With spring in the rearview mirror, the real estate market is poised to make a major splash this summer selling season. U.S. housing has benefited from a combination of factors such as low mortgage rates and an improving job market, helping to fuel the number of total home sales, home listings and home prices in 2016. Backed by one of its strongest spring selling seasons in the last 10 years, summer is shaping up to be a good one for real estate homebuyers, sellers and investors alike.
“Housing markets are poised for their best year in a decade,” says Sean Becketti, Freddie Mac’s chief economist. “In our latest forecast, total home sales, housing starts, and home prices will reach their highest levels since 2006.”
Let’s take a look at what’s in store for the real estate market this summer selling season, including a review of the first six months:
Real Estate Market 2016: Half-Year Review
In May, the number of existing-home sales accelerated to its fastest pace since 2007, according to a recent National Association of Realtors (NAR) report, as tighter inventory levels drove the median sales price to an all-time high. From April to May, existing-home sales grew 1.8 percent to a seasonally adjusted annual rate of 5.53 million. This is the third consecutive month that existing-home sales have risen.
U.S. home prices nationwide increased year-over-year by 5.9 percent in May 2016 compared to the previous year, with home prices increasing month-over-month by 1.3 percent. According to the S&P Case-Shiller 20-City Index, which measures the value of residential real estate in 20 major metropolitan areas, homes prices were 5.4 percent higher than a year ago.
“Housing remained an oasis of stability in May with home prices rising year over year between five percent and six percent for 22 consecutive months,” said Dr. Frank Nothaft, chief economist for CoreLogic. “The consistently solid growth in home prices has been driven by the highest resale activity in nine years and a still-tight housing inventory.”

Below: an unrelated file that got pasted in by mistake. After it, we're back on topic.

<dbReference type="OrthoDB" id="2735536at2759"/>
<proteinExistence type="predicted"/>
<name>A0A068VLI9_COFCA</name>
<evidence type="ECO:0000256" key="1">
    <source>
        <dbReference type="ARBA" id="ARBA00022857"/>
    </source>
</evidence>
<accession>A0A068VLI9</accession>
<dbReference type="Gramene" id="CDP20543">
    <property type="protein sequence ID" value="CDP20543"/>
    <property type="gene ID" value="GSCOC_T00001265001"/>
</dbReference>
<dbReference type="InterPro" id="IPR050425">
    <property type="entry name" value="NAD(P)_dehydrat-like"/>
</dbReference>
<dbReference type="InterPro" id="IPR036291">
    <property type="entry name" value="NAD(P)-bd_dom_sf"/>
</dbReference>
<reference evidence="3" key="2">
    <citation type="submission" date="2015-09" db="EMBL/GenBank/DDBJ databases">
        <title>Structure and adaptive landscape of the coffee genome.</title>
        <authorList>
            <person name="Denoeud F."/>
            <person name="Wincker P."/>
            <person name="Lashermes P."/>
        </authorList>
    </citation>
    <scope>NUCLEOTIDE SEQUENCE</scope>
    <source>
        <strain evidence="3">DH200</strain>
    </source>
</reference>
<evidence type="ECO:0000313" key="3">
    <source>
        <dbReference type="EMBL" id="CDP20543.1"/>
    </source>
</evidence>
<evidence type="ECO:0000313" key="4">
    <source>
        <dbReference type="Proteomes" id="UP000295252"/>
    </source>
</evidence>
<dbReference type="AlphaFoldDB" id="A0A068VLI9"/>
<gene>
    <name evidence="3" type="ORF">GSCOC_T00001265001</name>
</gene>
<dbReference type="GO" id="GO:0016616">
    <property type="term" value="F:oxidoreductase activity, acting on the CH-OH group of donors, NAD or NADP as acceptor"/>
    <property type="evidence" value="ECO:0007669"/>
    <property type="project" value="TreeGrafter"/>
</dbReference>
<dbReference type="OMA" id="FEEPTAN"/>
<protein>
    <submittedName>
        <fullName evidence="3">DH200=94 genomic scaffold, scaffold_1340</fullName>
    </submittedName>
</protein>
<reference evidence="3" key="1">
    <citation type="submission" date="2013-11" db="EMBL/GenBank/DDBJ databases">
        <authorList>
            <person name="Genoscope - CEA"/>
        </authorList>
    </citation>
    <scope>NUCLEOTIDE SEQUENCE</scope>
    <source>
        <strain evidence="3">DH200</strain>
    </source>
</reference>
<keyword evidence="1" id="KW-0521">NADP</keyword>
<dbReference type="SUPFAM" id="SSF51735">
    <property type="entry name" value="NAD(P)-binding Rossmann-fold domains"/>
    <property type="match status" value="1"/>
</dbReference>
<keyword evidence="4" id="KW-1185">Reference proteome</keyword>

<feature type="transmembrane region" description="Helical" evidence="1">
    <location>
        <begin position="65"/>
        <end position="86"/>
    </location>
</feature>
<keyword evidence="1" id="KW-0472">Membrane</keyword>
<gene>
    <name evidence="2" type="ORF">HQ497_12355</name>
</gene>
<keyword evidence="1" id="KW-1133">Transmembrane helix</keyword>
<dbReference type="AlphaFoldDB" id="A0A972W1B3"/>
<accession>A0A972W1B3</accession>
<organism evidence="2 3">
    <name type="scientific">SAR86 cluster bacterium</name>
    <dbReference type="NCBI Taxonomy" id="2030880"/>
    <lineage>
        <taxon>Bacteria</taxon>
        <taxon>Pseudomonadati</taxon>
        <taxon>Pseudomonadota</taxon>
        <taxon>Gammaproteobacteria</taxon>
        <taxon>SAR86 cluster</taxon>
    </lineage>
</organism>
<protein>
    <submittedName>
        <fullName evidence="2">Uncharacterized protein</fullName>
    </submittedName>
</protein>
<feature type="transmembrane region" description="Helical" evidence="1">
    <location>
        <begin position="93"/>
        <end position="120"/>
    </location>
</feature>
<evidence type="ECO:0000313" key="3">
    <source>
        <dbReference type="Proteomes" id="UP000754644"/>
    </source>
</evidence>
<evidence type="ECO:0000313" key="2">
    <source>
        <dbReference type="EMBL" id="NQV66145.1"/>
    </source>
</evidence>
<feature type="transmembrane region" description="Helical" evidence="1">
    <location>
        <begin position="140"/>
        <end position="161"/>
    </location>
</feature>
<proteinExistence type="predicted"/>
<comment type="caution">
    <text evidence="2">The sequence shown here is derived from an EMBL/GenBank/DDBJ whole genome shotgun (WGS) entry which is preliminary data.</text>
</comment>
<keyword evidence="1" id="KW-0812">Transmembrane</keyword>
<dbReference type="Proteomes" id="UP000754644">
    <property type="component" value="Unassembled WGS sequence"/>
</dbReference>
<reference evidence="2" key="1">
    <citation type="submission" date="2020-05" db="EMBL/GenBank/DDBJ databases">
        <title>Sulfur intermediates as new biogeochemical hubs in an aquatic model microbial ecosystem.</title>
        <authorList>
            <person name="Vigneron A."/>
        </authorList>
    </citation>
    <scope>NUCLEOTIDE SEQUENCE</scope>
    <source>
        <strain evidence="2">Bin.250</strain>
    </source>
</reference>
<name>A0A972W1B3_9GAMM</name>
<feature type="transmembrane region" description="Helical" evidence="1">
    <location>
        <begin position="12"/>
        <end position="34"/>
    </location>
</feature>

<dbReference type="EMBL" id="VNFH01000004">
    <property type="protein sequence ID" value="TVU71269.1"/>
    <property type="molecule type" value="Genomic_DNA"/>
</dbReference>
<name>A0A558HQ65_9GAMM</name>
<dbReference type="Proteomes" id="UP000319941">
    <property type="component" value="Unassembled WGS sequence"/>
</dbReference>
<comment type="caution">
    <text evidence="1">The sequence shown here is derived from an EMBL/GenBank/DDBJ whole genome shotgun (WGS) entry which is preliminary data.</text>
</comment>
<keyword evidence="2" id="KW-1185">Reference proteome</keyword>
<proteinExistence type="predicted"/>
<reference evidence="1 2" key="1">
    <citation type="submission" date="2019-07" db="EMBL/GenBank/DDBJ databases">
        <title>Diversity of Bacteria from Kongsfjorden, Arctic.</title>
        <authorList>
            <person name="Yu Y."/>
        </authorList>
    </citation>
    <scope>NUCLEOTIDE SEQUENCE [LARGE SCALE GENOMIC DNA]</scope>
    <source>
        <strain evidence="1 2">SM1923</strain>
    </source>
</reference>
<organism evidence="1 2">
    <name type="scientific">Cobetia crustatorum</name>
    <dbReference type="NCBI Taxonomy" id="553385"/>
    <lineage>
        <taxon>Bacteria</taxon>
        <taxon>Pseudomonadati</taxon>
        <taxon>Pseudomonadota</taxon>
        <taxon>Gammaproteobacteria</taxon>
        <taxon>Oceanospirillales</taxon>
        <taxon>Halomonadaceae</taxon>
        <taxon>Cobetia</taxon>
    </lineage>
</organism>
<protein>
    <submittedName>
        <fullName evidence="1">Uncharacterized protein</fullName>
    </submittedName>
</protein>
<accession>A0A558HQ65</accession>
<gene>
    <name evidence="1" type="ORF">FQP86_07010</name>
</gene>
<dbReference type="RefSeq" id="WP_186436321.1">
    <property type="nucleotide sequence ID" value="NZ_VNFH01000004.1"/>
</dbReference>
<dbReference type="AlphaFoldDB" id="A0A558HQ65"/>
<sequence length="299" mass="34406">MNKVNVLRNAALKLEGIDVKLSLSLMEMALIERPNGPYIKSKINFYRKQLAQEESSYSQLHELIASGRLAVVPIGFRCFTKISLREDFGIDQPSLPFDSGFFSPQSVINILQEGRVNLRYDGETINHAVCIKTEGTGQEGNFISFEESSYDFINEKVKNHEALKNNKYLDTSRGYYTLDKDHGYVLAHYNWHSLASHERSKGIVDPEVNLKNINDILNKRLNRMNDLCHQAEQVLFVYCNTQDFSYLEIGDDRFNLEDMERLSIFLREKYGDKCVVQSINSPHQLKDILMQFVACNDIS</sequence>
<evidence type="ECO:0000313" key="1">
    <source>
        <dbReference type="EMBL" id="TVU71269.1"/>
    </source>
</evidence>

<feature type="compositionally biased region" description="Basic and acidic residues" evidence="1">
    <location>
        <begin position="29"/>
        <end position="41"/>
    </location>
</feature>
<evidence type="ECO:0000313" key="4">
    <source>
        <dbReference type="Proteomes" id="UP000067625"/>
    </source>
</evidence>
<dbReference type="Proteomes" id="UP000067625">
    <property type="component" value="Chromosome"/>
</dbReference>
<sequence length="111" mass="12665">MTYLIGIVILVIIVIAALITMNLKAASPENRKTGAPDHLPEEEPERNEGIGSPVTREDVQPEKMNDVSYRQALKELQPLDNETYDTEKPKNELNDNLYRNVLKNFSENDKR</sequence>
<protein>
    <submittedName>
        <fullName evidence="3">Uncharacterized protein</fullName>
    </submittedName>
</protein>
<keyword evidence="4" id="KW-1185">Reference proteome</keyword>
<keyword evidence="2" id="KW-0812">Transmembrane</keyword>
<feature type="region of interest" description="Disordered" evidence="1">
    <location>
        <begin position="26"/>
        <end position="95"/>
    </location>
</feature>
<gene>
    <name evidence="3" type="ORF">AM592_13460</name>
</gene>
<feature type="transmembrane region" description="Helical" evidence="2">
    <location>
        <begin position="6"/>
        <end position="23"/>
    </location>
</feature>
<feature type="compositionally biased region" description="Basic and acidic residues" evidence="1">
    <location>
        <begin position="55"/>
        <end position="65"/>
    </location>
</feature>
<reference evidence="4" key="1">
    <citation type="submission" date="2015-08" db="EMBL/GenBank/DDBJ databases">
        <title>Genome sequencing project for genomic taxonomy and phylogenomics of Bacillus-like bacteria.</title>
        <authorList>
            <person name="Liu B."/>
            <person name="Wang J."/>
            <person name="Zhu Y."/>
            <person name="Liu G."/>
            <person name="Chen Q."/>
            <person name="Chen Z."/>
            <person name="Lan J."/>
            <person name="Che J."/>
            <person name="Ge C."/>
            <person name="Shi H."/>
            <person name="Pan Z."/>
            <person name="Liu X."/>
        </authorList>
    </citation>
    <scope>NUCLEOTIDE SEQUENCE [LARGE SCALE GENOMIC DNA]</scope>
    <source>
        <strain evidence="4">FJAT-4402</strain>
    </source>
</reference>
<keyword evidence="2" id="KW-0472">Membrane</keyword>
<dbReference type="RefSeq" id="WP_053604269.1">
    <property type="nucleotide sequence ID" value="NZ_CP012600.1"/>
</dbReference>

The amount of time listings stay on the market continues to shorten. In the month of May, homes sold lasted on average for 32 days, while 49 percent of homes lasted for less than a month. The top five metropolitan areas with the shortest listing stay were:
San Francisco–Oakland-Hayward, Calif. — median 25 days
Seattle-Tacoma-Bellevue, Wash. — median 25 days
San Jose-Sunnyvale-Santa Clara, Calif — median 26 days
Denver-Aurora-Lakewood, Colo. — median 30 days
Vallejo-Fairfield, Calif. — median 30 days
The downside of the real estate market has been constrained housing inventory levels, which haven’t been this bad since the mid-1980s. A combination of price appreciation and tighter inventory continues to shut out potential homebuyers, especially first-time buyers. For example, the median price for entry-level and mid-market homes — the most common among first-time homebuyers — increased 4.8 percent year-over-year to $186,200 in March.
“It remains a tough home buying season for buyers, with little inventory available among lower-priced homes,” said Svenja Gudell, chief economist at Zillow. “The competition is locking out some first-time buyers, who instead are paying record-high rents.”
The good news is that total housing inventory at the end of May increased 1.4 percent to 2.15 million existing homes available for sale, according to the latest NAR report. However, that is still 5.7 percent lower than a year ago. Unsold inventory is now at a 4.7-month supply at the current sales pace.
“While new home construction has thankfully crept higher so far this year, there’s still a glaring need for even more, to help alleviate the supply pressures that are severely limiting choices and pushing prices out of reach for plenty of prospective first-time buyers,” said Lawrence Yun, chief economist for NAR.